Book Conversation

After reading the last page, I closed the book, “Houndsley and Catina,” and eased back in my chair.

My students and I sat quietly with the ending for a moment or two. Then I asked, “So, what did Catina and/or Houndsley learn? Do you think there was a lesson in this book?”

A hubbub of conversation erupted as kids started sharing their ideas.

“Friendship!” a couple of voices called out.

“Yeah, you don’t have to win a competition, you need to have friends,” someone said. Many students nodded in agreement. There was an enthusiastic chatter of like-minded comments.

One student sat quietly with his hand up, clearly waiting to contribute to the conversation. I called on him. “Well,” he said, slowly, “I actually learned a lesson from this book. I’ve been trying to get world records for a couple of years now. But from this book, I realized that you don’t have to have a world record or be famous to be cool.”

“How do you feel about that?” I asked him.

He hesitated, then responded, “I’m not sure.”

“Well, I also learned from this book,” C. announced with a grin. “I’ve always wanted to be famous, too, and…”he paused dramatically “…I’m still going for my goals!” he ended with a flourish. Then he added in a quieter aside, ” I also learned that friendship matters.”

“Friendship matters most!” V. chimed in.

“Yeah,” M. shook her head enthusiastically.

As we rounded up our discussion, mostly along the lines of the importance of friendship, C. raised her voice to share her idea, “I think what matters most isn’t what others think of you, but what you think about you.”

It was a pretty nice book discussion to round out the day in our second grade classroom.

13 thoughts on “Book Conversation

  1. What a wonderful book discussion! You have clearly cultivated an inquisitive and reflective classroom community; I love their willingness to share their insights. Beautiful!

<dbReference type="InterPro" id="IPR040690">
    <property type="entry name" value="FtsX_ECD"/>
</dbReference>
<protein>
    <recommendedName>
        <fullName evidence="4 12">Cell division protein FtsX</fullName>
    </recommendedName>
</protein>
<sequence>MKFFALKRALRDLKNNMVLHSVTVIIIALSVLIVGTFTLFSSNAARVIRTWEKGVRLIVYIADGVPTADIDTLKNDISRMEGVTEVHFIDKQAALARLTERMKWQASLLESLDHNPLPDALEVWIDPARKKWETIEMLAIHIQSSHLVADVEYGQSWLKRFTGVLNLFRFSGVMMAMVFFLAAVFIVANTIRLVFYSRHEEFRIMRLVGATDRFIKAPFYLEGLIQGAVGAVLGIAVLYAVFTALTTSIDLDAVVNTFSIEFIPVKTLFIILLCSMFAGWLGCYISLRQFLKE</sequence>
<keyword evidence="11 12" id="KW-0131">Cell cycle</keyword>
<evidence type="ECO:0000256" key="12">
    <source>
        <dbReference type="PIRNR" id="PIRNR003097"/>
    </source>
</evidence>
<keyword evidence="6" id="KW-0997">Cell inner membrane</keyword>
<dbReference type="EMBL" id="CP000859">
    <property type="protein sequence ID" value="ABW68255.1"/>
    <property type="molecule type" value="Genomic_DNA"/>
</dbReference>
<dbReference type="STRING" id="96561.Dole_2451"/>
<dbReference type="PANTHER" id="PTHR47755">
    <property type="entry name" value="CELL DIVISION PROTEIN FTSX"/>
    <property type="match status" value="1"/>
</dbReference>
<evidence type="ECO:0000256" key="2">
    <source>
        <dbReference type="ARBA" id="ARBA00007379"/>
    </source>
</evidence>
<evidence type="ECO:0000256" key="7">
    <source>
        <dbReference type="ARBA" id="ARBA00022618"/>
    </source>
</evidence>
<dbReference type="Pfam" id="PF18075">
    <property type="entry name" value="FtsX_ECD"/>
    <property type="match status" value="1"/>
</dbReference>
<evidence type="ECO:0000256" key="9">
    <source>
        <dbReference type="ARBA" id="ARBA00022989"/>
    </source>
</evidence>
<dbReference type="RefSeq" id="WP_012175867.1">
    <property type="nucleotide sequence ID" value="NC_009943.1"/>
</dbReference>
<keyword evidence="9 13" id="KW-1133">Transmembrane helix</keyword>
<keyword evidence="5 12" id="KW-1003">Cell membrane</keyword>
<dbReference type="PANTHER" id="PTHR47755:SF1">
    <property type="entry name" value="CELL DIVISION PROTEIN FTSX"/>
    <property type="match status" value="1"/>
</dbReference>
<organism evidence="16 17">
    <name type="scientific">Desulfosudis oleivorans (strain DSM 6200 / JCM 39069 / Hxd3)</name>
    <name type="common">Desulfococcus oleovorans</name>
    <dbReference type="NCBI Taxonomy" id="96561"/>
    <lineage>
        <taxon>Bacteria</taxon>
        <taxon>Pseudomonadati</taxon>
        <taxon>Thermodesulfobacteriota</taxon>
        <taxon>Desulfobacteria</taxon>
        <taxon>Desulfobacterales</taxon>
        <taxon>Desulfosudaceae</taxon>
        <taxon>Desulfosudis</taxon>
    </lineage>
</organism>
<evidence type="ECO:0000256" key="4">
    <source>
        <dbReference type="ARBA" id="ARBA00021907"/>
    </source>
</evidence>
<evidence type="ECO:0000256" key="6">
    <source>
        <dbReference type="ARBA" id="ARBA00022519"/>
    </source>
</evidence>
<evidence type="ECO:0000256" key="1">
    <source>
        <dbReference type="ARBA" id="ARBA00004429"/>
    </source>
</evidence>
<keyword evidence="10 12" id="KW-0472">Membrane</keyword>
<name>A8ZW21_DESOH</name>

Liked by 1 person

  2. So many takeaways! These moments are the best!

    Liked by 1 person

  3. Here’s the power of read-alouds. They give students the opportunity to make many connections. Thanks for sharing.


  4. Debbie Lynn says:

    What an endearing story about your students’ responses to this book. The book is now on my ‘to read’ list. Merry Christmas! 🙂

    Liked by 1 person

    • mbhmaine says:

      It’s a short, sweet beginning chapter book. The series is new-to-me since I haven’t taught this age for quite a while. I’m having fun discovering series that were written while I was busy teaching fourth grade!


  5. OMG! These kids are inspired! Good teachers do that! Congrats and happy holidays.

    Liked by 1 person

  6. Terje says:

    It’s wonderful that you captured this end-of-a-book discussion. Quite often the wonderful thoughts vanish after they are spoken.

    Liked by 1 person

    • mbhmaine says:

      Yes! So often I think I’ll remember something and then I can’t …or I miss the wonderful phrasing. I actually had a moment and quickly jotted down a few key phrases this time.


  7. maryleehahn says:

    Lucky kids, to have a teacher who reads aloud rich texts, who encourages conversation, who LISTENS.

    Liked by 1 person

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